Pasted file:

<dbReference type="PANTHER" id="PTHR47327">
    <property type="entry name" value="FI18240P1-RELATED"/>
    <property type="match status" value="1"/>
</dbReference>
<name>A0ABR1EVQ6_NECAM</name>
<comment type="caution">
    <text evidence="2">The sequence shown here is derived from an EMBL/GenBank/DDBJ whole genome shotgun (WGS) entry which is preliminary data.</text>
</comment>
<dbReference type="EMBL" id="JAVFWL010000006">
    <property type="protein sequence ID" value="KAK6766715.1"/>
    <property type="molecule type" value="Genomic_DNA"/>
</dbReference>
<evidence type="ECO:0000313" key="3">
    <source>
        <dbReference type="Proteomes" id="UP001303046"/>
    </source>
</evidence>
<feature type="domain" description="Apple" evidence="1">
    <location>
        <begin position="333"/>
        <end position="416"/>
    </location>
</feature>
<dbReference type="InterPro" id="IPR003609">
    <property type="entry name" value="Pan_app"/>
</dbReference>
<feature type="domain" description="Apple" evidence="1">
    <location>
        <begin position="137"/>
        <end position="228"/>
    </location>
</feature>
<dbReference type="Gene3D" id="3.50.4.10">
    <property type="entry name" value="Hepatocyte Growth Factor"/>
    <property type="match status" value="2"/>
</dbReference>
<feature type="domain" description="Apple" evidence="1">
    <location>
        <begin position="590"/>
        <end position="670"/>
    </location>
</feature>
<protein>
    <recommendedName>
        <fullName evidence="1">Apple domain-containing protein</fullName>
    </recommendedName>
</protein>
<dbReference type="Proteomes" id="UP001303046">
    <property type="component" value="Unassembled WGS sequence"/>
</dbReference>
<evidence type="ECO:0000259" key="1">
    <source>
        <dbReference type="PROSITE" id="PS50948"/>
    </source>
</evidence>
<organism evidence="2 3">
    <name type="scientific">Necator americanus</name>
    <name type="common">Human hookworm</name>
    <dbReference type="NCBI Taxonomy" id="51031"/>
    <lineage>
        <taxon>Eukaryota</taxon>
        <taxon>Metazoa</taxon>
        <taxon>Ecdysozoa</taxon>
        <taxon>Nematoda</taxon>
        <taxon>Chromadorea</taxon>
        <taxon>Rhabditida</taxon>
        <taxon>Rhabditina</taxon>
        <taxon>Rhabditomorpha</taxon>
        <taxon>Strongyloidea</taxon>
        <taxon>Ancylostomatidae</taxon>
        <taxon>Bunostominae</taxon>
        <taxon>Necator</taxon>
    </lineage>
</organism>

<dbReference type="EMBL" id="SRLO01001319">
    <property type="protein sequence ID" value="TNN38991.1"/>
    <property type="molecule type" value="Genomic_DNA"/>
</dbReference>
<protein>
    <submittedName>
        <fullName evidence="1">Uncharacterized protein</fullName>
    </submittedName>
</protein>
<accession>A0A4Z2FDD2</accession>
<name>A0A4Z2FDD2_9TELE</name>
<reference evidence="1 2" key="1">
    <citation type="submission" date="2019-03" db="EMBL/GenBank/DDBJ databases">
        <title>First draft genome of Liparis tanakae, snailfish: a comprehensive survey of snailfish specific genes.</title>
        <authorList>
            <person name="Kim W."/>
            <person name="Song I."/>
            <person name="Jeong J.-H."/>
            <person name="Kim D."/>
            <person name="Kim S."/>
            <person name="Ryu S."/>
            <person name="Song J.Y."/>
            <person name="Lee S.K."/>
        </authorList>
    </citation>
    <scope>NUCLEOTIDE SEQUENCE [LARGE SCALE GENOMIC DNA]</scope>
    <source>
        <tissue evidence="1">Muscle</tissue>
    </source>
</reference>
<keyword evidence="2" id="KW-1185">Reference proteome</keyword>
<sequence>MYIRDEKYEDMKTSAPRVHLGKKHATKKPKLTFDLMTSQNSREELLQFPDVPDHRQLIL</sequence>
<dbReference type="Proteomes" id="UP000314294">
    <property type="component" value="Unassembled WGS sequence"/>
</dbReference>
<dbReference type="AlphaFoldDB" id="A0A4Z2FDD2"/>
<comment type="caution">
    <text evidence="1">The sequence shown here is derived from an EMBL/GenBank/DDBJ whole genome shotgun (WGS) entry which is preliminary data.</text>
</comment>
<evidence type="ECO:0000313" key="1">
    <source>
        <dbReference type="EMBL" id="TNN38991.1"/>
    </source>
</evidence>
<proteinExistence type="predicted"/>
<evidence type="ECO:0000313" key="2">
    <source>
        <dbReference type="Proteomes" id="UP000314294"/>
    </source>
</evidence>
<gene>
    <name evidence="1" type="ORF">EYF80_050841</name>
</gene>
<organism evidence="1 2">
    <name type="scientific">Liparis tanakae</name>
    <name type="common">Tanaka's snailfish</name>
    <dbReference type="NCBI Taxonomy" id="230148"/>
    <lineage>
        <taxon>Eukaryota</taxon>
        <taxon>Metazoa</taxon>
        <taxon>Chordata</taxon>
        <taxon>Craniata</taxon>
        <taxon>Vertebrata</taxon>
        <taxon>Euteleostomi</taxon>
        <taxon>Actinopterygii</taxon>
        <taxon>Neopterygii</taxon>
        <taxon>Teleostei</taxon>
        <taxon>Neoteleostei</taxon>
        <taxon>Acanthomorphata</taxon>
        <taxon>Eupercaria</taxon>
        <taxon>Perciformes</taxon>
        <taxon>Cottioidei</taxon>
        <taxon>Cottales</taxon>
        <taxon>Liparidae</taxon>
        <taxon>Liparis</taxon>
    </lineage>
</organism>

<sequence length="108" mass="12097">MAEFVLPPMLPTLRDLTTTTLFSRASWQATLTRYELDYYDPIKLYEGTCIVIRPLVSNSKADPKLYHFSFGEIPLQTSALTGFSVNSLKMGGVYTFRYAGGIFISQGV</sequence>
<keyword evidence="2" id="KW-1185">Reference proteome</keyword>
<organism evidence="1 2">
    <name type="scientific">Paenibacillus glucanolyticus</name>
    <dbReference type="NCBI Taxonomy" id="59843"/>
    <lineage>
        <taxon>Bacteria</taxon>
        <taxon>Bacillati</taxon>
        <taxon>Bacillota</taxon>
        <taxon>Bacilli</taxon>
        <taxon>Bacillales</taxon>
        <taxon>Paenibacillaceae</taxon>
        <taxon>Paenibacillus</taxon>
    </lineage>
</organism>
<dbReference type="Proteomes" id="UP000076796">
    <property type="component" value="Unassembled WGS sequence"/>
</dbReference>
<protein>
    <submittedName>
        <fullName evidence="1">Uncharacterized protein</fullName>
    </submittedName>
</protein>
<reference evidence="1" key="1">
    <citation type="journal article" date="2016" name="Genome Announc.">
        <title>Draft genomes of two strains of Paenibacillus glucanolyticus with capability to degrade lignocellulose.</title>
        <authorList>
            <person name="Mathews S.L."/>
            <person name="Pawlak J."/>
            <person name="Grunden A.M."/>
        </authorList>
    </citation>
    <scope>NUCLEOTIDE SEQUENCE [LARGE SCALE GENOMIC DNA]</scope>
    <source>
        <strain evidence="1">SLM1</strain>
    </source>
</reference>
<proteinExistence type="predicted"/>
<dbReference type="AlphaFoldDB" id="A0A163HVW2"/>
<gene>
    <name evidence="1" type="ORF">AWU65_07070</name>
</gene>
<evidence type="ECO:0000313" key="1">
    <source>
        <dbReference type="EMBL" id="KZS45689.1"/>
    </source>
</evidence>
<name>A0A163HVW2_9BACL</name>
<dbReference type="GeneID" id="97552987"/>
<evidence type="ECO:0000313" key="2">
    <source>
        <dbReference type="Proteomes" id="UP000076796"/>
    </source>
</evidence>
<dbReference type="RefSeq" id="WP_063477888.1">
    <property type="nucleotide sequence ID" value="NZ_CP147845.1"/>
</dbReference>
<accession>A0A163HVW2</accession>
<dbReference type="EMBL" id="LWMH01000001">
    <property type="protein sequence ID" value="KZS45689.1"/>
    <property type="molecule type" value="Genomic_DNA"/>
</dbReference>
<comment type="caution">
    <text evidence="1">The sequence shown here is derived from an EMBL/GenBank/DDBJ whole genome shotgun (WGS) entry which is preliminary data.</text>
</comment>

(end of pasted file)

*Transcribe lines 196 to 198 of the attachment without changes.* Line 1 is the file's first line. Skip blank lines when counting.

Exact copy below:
        <dbReference type="EMBL" id="KZS45689.1"/>
    </source>
</evidence>